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Winning oesophageal cancer presentation shines light on the disease

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The winning entry in a competition aimed at raising awareness of oesophageal cancer has been announced.

Researchers were invited to present research on oesophageal cancer in a way that can be understood by the general public. Read more about the competition here.

The winning entry is below.

Shining Light on the Path to Cancer

Max Almond

Patients with long-standing acid indigestion may be at risk of developing oesophageal cancer. A new test developed at Gloucestershire Royal Hospital uses laser light down the oesophagus to pinpoint tiny cancers before they are detectable by the naked eye. 

Oesophageal cancer is increasing at an astonishing rate and is becoming one of the biggest causes of death from cancer in the UK. Patients usually develop an inability to swallow, with a sensation of food getting ‘stuck’, but by this stage it is often too late and the cancer has already spread. As a result less than 10% of patients with oesophageal cancer can be cured.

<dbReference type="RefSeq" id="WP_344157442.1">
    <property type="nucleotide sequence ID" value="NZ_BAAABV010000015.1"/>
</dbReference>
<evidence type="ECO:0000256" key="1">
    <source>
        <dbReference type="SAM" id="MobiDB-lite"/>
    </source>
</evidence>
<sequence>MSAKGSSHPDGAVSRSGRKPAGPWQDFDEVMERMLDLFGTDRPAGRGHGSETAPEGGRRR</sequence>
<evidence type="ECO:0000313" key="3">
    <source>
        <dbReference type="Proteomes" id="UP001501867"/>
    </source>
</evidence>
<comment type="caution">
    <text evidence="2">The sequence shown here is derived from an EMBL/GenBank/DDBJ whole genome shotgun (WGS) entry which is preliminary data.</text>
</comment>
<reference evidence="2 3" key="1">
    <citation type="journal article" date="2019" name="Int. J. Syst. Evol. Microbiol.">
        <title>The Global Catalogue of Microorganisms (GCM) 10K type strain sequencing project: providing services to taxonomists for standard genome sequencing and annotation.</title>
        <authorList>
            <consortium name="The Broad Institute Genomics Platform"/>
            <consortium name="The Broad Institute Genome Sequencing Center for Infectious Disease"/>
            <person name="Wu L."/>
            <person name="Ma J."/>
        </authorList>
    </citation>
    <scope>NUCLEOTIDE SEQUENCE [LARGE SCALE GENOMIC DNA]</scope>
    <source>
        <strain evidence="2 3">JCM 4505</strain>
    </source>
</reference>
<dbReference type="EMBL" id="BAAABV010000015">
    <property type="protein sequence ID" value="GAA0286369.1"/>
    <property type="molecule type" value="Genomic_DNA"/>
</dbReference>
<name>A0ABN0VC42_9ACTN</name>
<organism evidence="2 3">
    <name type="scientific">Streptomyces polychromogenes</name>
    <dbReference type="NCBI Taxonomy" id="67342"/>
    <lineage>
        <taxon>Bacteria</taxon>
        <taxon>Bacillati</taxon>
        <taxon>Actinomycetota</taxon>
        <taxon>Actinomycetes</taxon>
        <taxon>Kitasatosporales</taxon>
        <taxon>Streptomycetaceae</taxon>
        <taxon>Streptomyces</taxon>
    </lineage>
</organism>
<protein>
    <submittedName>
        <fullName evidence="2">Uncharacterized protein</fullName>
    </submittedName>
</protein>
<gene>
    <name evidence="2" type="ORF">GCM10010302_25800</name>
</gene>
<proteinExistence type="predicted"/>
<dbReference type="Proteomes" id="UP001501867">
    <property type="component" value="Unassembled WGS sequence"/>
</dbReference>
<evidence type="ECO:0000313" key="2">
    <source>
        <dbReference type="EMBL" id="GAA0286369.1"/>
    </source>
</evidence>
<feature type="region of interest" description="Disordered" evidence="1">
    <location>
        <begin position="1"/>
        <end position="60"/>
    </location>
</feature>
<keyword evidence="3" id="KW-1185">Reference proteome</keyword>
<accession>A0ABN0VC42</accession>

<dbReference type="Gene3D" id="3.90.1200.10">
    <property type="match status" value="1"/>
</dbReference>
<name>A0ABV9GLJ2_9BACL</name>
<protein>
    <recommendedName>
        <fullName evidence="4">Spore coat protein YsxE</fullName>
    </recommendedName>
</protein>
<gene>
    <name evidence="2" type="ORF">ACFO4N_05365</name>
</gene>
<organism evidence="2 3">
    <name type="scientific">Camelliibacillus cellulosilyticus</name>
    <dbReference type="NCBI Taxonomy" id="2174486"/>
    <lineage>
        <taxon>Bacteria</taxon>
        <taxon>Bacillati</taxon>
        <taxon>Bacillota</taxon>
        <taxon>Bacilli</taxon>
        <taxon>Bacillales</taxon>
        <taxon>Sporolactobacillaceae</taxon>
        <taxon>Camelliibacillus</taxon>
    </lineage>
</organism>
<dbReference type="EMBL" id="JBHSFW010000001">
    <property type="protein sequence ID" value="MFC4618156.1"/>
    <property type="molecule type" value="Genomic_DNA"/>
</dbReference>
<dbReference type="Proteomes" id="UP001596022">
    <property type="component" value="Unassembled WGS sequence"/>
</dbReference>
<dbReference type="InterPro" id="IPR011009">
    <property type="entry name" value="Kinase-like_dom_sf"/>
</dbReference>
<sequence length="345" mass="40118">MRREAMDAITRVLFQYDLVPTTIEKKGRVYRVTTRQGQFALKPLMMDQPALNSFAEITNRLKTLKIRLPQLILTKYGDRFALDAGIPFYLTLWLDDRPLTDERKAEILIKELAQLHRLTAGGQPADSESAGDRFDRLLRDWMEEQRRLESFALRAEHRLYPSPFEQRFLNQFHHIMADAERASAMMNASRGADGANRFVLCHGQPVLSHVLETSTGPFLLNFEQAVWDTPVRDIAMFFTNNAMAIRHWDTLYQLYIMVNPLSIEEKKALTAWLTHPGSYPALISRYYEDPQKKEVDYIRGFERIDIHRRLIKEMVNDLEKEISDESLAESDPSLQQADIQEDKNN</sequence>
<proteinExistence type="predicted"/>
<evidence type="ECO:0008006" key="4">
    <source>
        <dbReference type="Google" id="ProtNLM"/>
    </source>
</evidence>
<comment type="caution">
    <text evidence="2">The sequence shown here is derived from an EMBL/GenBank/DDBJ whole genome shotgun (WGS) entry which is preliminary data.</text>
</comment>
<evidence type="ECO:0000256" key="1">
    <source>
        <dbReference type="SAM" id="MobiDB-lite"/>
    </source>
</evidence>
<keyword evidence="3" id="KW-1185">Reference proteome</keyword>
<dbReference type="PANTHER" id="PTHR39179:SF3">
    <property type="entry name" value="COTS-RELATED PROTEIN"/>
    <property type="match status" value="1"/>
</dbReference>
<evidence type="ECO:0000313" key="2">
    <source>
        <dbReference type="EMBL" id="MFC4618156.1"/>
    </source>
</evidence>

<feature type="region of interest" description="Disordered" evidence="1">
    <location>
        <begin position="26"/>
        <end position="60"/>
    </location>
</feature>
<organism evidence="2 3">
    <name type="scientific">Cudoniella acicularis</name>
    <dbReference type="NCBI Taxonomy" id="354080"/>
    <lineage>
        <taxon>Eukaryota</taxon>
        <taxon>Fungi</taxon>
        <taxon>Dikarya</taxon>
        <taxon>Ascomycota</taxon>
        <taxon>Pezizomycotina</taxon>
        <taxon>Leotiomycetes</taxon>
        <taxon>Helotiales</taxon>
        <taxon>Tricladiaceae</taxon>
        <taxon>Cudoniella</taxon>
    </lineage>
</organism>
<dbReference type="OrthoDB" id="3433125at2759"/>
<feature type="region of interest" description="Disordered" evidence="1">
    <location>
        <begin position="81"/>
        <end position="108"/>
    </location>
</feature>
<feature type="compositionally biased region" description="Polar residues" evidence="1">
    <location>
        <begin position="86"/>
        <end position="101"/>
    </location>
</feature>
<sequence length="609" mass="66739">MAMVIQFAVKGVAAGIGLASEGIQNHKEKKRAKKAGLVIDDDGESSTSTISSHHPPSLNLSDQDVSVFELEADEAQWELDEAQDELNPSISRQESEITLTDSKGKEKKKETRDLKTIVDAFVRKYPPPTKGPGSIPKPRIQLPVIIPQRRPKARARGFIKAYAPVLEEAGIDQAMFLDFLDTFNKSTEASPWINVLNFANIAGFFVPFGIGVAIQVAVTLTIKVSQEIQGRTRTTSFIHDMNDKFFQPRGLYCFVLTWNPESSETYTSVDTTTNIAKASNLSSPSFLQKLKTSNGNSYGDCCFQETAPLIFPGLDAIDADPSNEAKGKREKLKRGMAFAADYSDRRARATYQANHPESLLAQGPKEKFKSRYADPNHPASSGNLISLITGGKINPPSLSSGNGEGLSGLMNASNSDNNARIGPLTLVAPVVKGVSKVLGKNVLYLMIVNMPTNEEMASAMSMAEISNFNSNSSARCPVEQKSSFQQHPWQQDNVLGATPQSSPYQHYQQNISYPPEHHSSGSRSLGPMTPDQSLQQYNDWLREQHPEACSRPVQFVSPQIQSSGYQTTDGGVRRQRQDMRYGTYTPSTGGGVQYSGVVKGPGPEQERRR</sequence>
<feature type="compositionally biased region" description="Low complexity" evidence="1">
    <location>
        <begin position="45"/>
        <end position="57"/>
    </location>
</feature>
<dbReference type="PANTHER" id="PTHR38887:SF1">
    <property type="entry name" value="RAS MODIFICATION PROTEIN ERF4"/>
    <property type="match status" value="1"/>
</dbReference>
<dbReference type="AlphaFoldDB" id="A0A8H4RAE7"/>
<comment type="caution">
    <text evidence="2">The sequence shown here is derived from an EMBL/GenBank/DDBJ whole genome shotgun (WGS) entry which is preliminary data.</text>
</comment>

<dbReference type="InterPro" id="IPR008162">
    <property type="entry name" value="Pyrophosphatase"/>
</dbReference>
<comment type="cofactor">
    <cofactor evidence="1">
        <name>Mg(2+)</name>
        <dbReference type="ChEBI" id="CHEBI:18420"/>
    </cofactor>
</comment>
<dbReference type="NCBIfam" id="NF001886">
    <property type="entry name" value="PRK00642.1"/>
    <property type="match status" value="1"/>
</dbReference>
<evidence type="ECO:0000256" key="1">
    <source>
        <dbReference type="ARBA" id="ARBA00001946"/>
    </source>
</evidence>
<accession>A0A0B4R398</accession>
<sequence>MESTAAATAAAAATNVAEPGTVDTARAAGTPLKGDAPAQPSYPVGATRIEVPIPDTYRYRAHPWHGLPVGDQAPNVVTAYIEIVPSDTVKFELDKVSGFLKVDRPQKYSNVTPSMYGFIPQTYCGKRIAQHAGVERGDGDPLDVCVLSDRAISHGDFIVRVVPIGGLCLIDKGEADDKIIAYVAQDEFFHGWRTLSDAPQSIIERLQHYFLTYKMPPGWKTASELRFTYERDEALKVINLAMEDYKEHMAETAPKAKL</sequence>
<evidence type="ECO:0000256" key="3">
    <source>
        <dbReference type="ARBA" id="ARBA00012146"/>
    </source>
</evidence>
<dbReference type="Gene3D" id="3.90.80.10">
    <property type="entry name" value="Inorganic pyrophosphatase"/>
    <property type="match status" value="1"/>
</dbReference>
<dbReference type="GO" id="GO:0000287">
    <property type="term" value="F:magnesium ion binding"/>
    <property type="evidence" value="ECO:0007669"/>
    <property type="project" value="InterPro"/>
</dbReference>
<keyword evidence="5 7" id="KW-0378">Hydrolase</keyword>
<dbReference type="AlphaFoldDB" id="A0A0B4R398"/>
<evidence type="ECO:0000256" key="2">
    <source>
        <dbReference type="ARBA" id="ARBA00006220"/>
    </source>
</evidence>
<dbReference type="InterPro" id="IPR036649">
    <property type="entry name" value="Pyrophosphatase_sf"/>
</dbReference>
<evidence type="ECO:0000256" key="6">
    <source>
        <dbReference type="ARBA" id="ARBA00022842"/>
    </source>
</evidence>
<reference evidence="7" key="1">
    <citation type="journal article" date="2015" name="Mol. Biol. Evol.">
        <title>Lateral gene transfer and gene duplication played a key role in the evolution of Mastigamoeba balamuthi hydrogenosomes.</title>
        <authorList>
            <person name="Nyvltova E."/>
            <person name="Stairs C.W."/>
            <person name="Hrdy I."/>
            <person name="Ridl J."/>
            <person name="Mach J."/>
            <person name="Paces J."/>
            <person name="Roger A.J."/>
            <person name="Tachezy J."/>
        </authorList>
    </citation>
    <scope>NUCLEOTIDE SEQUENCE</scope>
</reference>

The Biophotonics Unit in Gloucestershire Royal Hospital has developed a test that uses a LASER to detect oesophageal cancer at an early stage. The LASER can see invisible microscopic changes in groups of cells that are beginning to become cancerous and enables very early treatment to be targeted to these cells so that cancer can be prevented.

The test is aimed at people with long-standing acid indigestion who are known to be at greatest risk of developing oesophageal cancer. These patients would be referred by their GP for the investigation which will involve a telescope test of the oesophagus and careful scanning using a LASER probe (figure 1).

The technique (called Raman spectroscopy) has shown great promise in laboratory testing and we are planning a clinical trial in patients in the near future. If successful this test would have a hugely positive impact on patient care.

presentation

Figure 1. How the LASER probe could alter clinical practice.

Thank you to Jo Hutchings, Nick Stone, Neil Shepherd, Catherine Kendall and Hugh Barr, members of the Biophotonics Research Unit, Gloucestershire Royal Hospital.

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